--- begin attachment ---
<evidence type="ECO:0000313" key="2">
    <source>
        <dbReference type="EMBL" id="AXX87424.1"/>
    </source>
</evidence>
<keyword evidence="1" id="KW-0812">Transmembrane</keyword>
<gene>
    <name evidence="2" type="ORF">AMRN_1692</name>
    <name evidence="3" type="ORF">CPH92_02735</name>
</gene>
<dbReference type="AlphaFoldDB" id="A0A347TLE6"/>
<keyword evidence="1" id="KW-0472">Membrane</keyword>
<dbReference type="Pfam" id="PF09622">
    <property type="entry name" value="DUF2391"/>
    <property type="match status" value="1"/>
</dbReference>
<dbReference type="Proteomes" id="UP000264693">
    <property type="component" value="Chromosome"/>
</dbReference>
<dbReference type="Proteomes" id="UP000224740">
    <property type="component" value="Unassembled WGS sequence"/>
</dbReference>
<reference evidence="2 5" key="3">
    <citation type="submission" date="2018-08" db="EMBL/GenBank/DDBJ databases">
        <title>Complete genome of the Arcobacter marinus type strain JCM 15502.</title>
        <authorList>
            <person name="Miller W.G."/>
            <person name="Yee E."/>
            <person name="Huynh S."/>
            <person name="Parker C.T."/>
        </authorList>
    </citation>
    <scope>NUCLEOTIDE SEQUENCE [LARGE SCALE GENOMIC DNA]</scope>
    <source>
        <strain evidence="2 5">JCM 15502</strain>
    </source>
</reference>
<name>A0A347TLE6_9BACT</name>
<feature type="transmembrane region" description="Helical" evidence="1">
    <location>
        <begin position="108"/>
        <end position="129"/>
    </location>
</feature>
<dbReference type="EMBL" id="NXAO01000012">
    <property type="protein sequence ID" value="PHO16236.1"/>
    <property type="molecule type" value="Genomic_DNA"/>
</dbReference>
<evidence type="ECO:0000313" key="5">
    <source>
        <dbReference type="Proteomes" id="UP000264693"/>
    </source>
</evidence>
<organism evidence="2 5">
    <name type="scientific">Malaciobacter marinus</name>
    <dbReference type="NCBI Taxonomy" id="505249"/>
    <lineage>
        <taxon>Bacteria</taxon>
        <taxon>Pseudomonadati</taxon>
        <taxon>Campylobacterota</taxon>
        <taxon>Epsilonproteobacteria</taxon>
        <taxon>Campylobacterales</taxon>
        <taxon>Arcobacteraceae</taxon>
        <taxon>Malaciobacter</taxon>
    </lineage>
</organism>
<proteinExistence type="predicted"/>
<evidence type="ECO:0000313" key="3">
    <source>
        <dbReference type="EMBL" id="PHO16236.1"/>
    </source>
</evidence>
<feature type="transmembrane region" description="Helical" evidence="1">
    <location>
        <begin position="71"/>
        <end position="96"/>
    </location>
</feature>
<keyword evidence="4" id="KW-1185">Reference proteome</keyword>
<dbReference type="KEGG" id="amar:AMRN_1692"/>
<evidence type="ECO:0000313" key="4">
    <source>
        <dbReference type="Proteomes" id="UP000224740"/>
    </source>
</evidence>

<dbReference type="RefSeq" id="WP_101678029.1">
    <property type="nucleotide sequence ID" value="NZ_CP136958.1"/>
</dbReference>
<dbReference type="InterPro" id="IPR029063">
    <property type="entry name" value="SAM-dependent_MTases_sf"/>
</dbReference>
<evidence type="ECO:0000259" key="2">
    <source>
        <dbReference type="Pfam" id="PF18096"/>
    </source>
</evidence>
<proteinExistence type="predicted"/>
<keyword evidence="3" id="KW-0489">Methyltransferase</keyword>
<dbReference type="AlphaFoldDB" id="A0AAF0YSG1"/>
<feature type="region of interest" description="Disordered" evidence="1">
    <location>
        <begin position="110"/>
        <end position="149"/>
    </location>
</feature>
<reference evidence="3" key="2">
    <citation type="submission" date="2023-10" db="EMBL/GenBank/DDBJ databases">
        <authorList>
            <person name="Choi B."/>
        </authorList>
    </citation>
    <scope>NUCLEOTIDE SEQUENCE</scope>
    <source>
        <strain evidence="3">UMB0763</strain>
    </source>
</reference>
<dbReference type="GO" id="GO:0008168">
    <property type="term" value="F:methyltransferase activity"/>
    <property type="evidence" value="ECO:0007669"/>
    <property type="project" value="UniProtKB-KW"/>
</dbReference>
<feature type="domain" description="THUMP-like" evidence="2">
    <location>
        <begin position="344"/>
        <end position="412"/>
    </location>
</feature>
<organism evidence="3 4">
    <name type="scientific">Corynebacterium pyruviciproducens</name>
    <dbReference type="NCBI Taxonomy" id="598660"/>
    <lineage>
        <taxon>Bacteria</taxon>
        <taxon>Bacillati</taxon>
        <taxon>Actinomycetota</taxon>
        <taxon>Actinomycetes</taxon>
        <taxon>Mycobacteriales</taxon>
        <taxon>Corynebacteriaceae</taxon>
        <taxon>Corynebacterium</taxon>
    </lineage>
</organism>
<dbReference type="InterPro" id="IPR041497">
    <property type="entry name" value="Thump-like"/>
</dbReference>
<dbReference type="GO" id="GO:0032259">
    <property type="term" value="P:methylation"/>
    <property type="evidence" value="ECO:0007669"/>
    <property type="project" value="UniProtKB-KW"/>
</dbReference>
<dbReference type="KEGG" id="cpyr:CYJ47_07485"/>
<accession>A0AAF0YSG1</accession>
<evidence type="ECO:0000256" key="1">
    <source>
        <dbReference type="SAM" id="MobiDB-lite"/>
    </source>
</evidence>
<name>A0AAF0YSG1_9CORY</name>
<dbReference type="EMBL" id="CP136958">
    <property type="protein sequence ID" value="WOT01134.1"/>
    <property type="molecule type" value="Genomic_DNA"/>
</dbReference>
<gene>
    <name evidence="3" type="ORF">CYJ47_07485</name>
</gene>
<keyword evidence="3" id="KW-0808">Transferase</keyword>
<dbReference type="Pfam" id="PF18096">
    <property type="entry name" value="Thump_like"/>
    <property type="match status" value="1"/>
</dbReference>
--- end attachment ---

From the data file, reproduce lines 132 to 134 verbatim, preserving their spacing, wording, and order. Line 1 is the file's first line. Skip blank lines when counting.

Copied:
        <taxon>Bacteria</taxon>
        <taxon>Bacillati</taxon>
        <taxon>Actinomycetota</taxon>